Publishing as an industry is at a crossroads. While ink on paper still dominates comics in terms of content purchased, digital comics are taking a more and more prominent place in core reading. The 00’s gave us free to read digital comics that were readily accessible for the first time in the form of webcomics, and tumblr has exploded the type of and amount of people who see comics in a digital space.
The digital space has plenty of room to grow. An experiment in that growth is Believed Behavior, a project curated and managed by Andy Rench. Believed Behavior is a digital platform that delivers new comics to readers in a unique way – purchasers (currently $8/issue) get immediate access to the issue they purchased online, and then receive a physical newspaper print copy of the collection later. It’s basically the reverse of buying vinyl with an MP3 download code.
Issue 2 brings a bunch of changes to the Believed Behavior website – previously comics were serialized instead of released all at once, and the website has been revamped to have multiple reading modes.
Having not used the site prior to this issue, I can’t comment much on the changes, but the comics are very readily available to read. The current site is very responsive.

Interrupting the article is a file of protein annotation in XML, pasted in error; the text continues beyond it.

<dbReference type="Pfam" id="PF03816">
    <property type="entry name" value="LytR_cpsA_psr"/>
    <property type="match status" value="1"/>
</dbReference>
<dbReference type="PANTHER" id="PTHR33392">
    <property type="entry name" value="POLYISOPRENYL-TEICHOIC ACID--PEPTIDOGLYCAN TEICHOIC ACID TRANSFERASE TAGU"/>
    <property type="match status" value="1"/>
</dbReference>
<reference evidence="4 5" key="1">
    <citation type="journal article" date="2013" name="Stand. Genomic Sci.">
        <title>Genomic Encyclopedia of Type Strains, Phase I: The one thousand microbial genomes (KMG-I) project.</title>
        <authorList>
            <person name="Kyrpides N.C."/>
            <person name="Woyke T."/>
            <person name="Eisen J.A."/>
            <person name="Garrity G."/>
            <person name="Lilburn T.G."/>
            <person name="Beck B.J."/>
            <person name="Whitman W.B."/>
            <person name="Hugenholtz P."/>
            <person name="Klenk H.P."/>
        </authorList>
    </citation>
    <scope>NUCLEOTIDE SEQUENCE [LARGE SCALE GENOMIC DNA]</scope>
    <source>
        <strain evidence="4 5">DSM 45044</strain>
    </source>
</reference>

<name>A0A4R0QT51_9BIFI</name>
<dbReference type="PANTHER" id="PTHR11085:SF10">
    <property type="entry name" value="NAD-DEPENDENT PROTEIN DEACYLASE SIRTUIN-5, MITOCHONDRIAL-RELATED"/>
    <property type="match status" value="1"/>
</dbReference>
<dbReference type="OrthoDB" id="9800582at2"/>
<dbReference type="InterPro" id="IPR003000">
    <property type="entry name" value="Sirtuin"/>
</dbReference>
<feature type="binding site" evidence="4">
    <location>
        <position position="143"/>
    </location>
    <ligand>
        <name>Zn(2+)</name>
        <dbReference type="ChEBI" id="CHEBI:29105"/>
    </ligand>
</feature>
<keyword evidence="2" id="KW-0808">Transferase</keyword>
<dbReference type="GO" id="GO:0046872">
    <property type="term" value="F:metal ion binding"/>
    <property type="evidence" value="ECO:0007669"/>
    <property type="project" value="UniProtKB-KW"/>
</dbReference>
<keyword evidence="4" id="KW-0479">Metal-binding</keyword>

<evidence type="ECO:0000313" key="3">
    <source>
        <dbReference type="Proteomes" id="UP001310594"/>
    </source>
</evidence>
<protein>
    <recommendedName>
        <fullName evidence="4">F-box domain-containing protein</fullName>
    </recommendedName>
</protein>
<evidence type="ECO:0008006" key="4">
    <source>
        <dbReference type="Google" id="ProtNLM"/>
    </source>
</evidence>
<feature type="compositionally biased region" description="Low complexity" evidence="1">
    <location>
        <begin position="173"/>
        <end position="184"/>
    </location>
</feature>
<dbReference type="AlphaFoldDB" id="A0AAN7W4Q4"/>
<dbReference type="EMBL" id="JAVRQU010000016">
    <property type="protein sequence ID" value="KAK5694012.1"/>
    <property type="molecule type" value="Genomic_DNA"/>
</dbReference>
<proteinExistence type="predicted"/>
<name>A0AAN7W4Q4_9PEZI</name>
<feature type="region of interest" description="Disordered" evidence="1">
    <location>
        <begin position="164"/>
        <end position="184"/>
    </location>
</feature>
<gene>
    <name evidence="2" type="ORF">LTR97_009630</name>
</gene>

Each comic 24 panels, in a 3×8 grid. You can also read the comics panel by panel.
Rench has brought on some great talent for Issue #2 – Michael DeForge, Lyra Hill., Anya Davidson, Lale Westvind, and Sophia Foster-Dimino all contribute to this issue.
Of the comics in the collection, the most stunning is by Lyra Hill, whose work I was not immediately familiar with. Her story plays with some interesting themes and shows a depth and vibrancy I didn’t expect from 24 panels. Sophia Foster-Dimino also impresses.
The collection of comics as a whole is very strong. Even the least of these comics stands up by itself.
As the digital space grows and evolves, we are going to start seeing more experiments like Believed Behavior. The fact that this project makes digital the primary experience, like web comics, but also delivers a tactile, physical experience, is worth noting. And for those interested in new comics from some talented young artists, Believed Behavior delivers.
Note: Digital review copies were provided by the publisher.